Washington (CNN) -- The White House and House Speaker John Boehner's office announced Thursday they reached agreement for President Barack Obama to address a joint session of Congress on September 8, resolving a dispute that temporarily overshadowed the focus of the planned speech -- job creation and economic growth.
In simultaneous statements, Boehner's spokesman said Obama had been invited to give his speech at 7 p.m. ET next Thursday and the White House said the invitation was accepted.
The agreement concluded an unusual spat over the usually non-controversial act of scheduling a presidential speech to Congress. The situation left Obama and the White House struggling to focus attention on the jobs package he will present rather than a backroom showdown that some labeled as childish and nonsense.
On Wednesday night, the White House agreed to move Obama's address back one day -- from September 7 to September 8 -- after Republican complaints and follow-up consultations with Boehner.
The story generated front-page media coverage Thursday that highlighted the dispute and generated harsh criticism of how the situation was handled.
"This really is just a new indicator, really a new low, about how dysfunctional the atmosphere in Washington, D.C., is," CNN political contributor John Avlon said.
Republican presidential candidate Jon Huntsman said on NBC's "Today" show that the scheduling spat was "nonsense" and showed what people "hate about politics."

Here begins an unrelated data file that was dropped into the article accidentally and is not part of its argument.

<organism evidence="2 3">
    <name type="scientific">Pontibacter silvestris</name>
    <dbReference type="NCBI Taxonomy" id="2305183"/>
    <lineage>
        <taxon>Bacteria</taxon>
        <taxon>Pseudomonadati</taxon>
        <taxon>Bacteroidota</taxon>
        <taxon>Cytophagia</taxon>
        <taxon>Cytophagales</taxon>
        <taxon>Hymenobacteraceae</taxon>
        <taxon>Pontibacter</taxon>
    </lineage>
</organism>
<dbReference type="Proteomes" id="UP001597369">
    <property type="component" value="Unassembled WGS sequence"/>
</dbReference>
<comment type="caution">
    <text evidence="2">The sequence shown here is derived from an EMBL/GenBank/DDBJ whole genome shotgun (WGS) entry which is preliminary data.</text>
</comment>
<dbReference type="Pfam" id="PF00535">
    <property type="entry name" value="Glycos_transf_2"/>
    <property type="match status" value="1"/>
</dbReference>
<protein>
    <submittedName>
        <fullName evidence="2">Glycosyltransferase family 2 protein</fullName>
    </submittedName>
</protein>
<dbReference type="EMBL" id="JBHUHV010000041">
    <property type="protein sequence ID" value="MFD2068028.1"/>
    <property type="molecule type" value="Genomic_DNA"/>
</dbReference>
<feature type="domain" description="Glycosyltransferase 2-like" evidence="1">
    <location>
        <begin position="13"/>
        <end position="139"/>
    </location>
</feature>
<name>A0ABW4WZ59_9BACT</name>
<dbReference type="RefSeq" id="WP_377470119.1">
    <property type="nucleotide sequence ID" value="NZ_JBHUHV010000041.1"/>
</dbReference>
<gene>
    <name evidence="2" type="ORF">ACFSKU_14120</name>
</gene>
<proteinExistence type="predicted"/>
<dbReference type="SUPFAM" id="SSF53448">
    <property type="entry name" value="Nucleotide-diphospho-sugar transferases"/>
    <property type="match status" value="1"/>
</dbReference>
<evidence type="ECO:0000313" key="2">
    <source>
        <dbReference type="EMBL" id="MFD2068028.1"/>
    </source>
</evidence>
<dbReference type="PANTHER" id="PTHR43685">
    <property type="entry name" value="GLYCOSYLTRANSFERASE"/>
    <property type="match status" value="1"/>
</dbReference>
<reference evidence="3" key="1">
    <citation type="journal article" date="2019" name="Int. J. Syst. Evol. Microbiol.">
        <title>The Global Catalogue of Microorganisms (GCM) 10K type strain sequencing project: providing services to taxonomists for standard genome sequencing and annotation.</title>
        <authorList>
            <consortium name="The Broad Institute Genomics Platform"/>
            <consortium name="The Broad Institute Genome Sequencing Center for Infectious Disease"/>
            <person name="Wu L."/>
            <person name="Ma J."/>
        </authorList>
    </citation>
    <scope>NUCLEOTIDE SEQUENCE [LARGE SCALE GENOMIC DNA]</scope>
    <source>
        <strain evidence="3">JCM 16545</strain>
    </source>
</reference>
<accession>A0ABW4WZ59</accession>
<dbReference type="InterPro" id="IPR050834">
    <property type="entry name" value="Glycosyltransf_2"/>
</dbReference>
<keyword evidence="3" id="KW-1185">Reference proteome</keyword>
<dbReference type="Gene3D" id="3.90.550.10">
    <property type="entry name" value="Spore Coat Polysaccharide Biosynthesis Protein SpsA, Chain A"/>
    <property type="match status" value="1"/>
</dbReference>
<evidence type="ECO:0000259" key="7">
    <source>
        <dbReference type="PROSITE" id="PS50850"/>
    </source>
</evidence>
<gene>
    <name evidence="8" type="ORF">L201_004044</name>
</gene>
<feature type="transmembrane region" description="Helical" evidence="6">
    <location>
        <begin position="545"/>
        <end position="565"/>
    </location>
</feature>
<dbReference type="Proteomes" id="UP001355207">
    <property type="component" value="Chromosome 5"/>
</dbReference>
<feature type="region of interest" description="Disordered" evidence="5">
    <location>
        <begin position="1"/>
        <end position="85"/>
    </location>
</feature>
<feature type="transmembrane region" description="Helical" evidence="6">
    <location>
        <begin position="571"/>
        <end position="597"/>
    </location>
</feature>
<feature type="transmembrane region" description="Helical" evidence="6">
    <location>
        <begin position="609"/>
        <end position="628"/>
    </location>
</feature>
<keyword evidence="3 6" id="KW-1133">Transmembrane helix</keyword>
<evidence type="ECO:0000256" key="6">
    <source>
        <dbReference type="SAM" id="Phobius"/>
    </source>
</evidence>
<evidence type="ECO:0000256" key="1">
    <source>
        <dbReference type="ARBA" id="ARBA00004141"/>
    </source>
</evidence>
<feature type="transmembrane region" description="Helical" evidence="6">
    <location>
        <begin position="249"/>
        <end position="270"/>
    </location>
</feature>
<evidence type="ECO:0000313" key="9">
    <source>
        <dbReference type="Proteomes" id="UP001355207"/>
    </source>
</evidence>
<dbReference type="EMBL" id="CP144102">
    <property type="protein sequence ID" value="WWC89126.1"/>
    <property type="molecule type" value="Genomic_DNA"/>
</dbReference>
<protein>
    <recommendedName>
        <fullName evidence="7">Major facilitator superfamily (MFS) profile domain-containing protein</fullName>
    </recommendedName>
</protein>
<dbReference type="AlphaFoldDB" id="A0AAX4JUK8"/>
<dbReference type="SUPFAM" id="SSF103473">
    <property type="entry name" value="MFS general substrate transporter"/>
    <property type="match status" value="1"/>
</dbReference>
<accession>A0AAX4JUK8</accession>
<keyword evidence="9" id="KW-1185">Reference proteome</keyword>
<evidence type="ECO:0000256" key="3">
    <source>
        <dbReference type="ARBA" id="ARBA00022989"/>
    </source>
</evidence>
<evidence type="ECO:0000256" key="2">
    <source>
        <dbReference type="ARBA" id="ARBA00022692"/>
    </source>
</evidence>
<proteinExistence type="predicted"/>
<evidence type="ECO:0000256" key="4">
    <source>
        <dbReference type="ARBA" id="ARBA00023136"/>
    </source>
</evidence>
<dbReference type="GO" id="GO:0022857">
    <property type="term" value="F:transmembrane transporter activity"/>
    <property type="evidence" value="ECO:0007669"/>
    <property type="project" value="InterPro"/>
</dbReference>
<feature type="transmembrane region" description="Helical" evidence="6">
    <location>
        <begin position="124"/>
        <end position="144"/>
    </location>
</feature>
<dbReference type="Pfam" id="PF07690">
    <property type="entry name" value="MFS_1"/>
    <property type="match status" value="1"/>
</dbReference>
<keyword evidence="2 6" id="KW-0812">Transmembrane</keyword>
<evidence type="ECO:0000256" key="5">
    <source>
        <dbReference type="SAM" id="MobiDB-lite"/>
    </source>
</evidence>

White House Press Secretary Jay Carney downplayed the dispute to reporters, saying the American people "do not give a lick about what day next week the president speaks before Congress."
Obama decided this week that he wanted to deliver his speech on job creation to a joint session of Congress, and September 7 was the first day that both the House and Senate would be in session after their summer recess, Carney said.
"Wednesday was the soonest possible day upon their return from recess," Carney said of the date sought by Obama. Of moving the speech back a day, Carney said: "Thursday is fine."
Asked about what Obama will say in the speech, Carney refused to provide specifics, but said that "if members of Congress come back focused on the need to grow the economy and increase hiring, they will believe this is a good proposal."
A White House statement Wednesday night attempted to sum up the episode as a professional misunderstanding.
"Today, the president asked to address the Congress about the need for urgent action on the economic situation facing the American people as soon as Congress returned from recess," the statement said. "Both Houses will be back in session after their August recess on Wednesday, September 7th, so that was the date that was requested. We consulted with the speaker about that date before the letter was released, but he determined Thursday would work better."